Family of woman dragged, killed in South LA hit-and-run blame lack of street lights

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Family members of a woman killed by a hit-and-run driver in South L.A. say the crash could have been prevented if there were more working street lights in their neighborhood.

Family members of a woman killed by a hit-and-run driver in South Los Angeles spoke out Thursday night, saying the crash could have been prevented if there were more working street lights in their neighborhood.

At about 12:30 a.m. on Aug. 2, 62-year-old Joan Davis was crossing Central Avenue at 81st Street when she was struck by a white van that continued on, leaving her in the street.

Shortly after, another vehicle struck Davis and dragged her one block, stopped and then dragged her another three blocks to 84th Place.

Davis died, and her family is now asking why so many of the street lights on Central Avenue don't work.

"It would be impossible to see anyone crossing the street. If I walked out in the street right now, somebody would probably run me down. It probably would have helped the driver to see her. It would have helped her to possibly see. It's very dark out here," said family member Larry Hooks.

Hooks held a press conference with other family members, and they announced a $50,000 reward in the incident.

Hooks said they've met with the office of Council Member Curren Price about the lights being out.

"I don't know why they haven't been on it. This seems like this is peanut butter and jelly. Lights should be on. I'm a tax payer. You've got money to fly helicopters around, pay for a SWAT team and all this stuff. We should be able to get lights on in our community," Hooks added.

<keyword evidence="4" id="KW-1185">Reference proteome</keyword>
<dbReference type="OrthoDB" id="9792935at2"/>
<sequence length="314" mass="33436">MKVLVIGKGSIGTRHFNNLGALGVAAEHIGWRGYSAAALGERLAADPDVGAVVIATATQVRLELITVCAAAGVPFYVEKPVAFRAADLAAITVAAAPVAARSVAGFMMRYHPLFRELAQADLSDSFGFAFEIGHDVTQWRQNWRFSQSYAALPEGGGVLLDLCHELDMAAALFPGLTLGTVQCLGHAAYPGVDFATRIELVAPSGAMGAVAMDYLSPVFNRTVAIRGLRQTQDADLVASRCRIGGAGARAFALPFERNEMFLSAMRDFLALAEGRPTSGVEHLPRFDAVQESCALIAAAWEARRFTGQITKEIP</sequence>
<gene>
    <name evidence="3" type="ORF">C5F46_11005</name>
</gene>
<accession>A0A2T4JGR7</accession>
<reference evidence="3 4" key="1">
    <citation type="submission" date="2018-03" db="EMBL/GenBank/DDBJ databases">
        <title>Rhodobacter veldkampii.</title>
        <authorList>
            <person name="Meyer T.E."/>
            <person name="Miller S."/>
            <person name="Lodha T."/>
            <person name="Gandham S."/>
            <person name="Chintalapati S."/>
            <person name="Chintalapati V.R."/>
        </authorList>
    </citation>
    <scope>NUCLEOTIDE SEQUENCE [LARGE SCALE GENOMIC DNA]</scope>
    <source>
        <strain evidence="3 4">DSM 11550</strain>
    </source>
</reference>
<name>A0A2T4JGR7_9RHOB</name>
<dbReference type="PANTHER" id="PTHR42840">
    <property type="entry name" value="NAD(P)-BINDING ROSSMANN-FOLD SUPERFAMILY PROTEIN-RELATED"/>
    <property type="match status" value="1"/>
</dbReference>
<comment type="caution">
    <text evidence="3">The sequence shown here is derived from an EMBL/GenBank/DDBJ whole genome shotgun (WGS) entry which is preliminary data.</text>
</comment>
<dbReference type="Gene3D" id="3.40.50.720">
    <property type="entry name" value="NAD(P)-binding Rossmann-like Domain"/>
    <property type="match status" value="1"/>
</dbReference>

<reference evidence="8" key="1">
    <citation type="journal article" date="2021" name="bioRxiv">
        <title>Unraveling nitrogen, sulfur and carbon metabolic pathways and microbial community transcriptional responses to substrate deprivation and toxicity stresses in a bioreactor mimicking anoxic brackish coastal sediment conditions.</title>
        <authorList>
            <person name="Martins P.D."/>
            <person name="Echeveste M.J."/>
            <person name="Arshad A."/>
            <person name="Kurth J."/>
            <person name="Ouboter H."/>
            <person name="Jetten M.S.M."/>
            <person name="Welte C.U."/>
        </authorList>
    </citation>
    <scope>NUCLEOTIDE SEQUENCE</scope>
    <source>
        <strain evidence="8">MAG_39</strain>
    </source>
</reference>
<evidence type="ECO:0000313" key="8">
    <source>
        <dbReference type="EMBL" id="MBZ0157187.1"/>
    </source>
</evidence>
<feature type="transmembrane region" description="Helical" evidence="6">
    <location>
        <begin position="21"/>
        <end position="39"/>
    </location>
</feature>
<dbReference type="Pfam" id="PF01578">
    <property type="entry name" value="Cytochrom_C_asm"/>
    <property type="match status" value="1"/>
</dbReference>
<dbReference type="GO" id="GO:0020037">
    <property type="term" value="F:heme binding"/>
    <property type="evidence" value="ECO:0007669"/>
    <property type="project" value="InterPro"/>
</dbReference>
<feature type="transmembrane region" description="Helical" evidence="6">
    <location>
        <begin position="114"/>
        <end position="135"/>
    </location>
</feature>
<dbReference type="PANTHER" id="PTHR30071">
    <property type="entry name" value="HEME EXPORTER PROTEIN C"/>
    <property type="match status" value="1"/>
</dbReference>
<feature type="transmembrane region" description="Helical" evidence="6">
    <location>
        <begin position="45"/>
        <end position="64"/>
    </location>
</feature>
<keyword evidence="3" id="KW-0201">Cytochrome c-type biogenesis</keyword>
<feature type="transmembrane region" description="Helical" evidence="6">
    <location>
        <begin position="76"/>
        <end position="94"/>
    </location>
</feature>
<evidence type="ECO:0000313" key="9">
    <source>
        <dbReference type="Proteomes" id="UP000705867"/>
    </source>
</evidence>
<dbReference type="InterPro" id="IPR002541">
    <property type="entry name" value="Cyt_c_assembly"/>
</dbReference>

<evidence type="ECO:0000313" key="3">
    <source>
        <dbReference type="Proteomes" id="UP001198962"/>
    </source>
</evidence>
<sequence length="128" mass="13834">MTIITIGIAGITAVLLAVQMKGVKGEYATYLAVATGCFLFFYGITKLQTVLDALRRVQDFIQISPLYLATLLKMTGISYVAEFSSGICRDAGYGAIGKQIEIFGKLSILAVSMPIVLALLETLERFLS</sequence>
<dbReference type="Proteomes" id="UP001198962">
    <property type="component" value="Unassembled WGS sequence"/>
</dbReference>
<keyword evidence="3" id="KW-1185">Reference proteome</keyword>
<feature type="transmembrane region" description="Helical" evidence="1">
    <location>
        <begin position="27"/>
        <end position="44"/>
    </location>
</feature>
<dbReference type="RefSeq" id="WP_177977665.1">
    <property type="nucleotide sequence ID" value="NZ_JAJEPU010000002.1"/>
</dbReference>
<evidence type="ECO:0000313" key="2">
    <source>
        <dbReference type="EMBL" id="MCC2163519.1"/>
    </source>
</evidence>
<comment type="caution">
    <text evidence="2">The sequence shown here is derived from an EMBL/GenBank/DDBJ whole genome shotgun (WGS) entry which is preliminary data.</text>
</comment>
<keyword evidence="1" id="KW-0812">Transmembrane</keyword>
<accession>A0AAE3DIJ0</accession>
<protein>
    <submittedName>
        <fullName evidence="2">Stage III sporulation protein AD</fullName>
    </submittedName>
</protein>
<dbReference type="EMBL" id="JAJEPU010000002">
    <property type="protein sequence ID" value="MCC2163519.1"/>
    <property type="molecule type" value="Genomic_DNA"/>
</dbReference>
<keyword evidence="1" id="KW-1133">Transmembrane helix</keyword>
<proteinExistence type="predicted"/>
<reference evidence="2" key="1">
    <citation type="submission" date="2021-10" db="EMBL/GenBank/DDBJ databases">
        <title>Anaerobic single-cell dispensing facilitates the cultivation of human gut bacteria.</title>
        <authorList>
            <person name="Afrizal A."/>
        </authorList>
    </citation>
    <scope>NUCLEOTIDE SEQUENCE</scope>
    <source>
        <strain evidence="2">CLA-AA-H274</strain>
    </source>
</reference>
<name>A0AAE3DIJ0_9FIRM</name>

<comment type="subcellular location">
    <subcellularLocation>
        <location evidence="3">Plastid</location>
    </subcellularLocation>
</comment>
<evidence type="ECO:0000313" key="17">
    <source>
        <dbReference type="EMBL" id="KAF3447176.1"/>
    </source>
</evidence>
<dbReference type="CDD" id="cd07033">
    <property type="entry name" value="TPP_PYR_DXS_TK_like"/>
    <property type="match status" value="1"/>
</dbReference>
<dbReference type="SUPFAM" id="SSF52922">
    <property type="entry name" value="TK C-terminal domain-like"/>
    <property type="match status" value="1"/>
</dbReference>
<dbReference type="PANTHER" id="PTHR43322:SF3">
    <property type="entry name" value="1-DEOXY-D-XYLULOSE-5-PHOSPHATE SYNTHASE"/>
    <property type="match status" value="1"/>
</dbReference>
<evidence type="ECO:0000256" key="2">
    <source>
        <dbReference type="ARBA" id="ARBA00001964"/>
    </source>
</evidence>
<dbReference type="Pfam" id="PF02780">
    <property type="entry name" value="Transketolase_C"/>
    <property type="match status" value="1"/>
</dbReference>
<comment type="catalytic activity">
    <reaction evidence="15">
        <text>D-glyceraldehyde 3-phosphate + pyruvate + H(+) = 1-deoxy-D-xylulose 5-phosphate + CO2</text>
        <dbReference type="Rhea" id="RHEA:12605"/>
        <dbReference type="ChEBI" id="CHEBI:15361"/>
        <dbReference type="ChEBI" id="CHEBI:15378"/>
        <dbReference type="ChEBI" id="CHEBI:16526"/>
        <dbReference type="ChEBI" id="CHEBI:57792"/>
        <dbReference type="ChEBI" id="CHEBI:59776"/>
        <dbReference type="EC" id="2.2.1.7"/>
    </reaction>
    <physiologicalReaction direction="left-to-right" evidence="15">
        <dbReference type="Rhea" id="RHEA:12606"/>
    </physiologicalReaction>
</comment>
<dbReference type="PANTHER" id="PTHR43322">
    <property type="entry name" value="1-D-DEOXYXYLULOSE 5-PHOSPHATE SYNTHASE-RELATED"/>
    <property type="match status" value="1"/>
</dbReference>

Another troubling detail about the hit-and-run: A number of cars and pedestrians are seen on surveillance video collected by detectives. Those people failed to help or flag down a passing sheriff's deputy.

"There were several vehicles that actually avoided her... that could have stopped, helped render aid that didn't do so," said Los Angeles Police Department Detective Marino. "There were pedestrians out in the street, eyewitnesses that were out by the taco stand walking. Not one person flagged down the deputies, asked for help -- nobody did anything. This was not one of humanities' finest hours. Somebody should have stepped up and did the right thing."

Anyone with information was urged to contact the LAPD's South Traffic division.
Related Topics:
hit and runtraffic fatalitiespedestrian killedpedestrian struckSouth Los AngelesLos Angeles County
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